FOOTNOTES:

1 See remarks by Harav Y.Y. Henkin, ha-Pardes, Tishrei 5730.

2 Interestingly enough, Shulchan Aruch does not discuss this prohibition concerning Tekias shofar, although he does mention it concerning netilas lulav (O.C. 652:2) and the reading of Megillas Esther (O.C. 692:4). The source of this halachah, however, which is a Tosefta in the first chapter of Shabbos, lists Tekias shofar among those other mitzvos.

3 Beis Yitzchak Y.D. 2:18; M'harsham 1:1 quoting Besamim Rosh. See also Sedei Chemed (Daled Minim 3:22).

4 Mikroei Kodesh 29; Tzitz Eliezer 6:7; 7:32; 8:21; Moadim u'Zemanim 1:4; Az Nidberu 1:10 This has become the accepted custom in many Yeshivos.

5 Chasam Sofer Y.D. 7; Mateh Efrayim 588:2; Sha'arei Teshuvah 584:3; Minchas Yitzchak 5:11; Shevet ha-Levi 4:54. This seems to be the view of the Mishnah Berurah (see 652:7 and Sha'ar ha-Tziyun concerning lulav) as well. Harav S.Z. Auerbach (quoted in Nishmas Avraham 585:1) maintains that the Mishnah Berurah's opinion is more stringent concerning shofar because the eating on Rosh Hashanah necessitates Kiddush.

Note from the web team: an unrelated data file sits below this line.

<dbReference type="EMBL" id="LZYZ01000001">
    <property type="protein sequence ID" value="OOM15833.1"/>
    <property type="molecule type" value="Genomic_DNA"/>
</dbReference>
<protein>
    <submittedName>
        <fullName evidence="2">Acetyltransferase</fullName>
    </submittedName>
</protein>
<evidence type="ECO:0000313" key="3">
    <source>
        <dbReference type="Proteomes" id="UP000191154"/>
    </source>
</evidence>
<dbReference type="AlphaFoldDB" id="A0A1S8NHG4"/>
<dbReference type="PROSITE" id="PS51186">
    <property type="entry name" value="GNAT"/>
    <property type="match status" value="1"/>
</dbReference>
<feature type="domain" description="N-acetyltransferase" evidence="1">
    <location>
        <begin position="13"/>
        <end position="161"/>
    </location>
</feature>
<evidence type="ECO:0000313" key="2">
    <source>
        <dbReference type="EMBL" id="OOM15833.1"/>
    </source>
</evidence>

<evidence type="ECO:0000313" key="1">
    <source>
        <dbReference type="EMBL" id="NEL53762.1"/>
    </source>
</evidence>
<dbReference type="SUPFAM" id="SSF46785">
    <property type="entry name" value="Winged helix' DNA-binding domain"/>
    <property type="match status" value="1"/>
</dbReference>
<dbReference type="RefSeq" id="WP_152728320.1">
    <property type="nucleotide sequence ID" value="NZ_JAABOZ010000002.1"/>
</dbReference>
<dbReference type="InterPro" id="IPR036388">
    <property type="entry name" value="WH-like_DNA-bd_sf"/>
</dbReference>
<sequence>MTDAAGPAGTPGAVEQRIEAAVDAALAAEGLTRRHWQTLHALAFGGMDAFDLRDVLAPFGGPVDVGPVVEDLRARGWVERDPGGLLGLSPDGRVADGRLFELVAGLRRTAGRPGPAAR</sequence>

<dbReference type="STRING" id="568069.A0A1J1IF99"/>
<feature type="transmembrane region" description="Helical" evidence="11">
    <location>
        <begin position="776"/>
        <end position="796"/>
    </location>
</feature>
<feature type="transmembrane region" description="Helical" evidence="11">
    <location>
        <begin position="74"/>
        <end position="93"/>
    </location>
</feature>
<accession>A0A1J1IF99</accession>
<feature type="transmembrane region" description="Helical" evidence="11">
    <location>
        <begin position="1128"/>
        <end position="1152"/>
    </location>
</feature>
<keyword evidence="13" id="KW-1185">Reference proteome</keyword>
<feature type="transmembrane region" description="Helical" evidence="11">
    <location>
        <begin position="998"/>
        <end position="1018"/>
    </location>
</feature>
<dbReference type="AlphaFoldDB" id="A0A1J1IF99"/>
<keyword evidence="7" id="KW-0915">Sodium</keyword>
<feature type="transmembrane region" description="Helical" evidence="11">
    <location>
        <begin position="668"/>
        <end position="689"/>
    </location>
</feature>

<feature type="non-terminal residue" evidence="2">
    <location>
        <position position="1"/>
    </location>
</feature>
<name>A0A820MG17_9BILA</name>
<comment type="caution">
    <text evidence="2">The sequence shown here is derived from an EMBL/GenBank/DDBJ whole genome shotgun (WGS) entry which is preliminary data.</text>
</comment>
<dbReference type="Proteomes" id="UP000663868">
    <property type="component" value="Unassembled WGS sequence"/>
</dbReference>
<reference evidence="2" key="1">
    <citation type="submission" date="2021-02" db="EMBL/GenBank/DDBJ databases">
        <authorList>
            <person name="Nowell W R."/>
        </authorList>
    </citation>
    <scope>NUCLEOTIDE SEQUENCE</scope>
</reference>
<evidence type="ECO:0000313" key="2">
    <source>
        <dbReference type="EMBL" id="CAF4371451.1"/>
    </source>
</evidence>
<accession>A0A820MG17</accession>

6 If at all possible, those who eat before Tekias shofar should do so on the shul premises where they will be summoned in time for the tekios.

7 The Rabbis forbade partaking of a meal before performing a mitzvah since one could easily become distracted and forget to perform the mitzvah in question. It follows, therefore, that if one appoints a shomer - another individual who is not eating who will remind him to perform the mitzvah - he may eat before performing the mitzvah (Mishnah Berurah 235:18 concerning Kerias Shema).

8 Mishnah Berurah 692:14. [See, however, Chayei Adam 119:7 and Aruch ha-Shulchan 431:26 who allow only a k'zayis of bread.]

9 Pri Megadim O.C. 431:4. See Sha'ar ha-Tziyun 286:7 and Mishnah Berurah 639:15.

10 One who generally follows the Chazon Ish's ruling regarding shiurim can surely rely on him concerning this halachah as well. It is questionable, however, if it is proper to rely on the Chazon Ish's measurement in regard to this halachah only.

11 Pure mezonos cereals [whose raw batter rises like bread dough], e.g., Cheerios, Grape Nuts, Wheat Chex, are also considered like cake.

12 O.C. 286:3 and 639:2.

13 Based on Igros Moshe O.C. 1:71 and Divrei Yoel 13.

14 See Elef ha-Magen 585:2 and Ktzei ha-Mateh, ibid.

15 See Divrei Yoel 1:29.

16 See Sedei Chemed (Rosh Hashanah 2:31) and Mikroei Kodesh 28. It is important that Kiddush be repeated before the meal, since some maintain that such a Kiddush is not valid.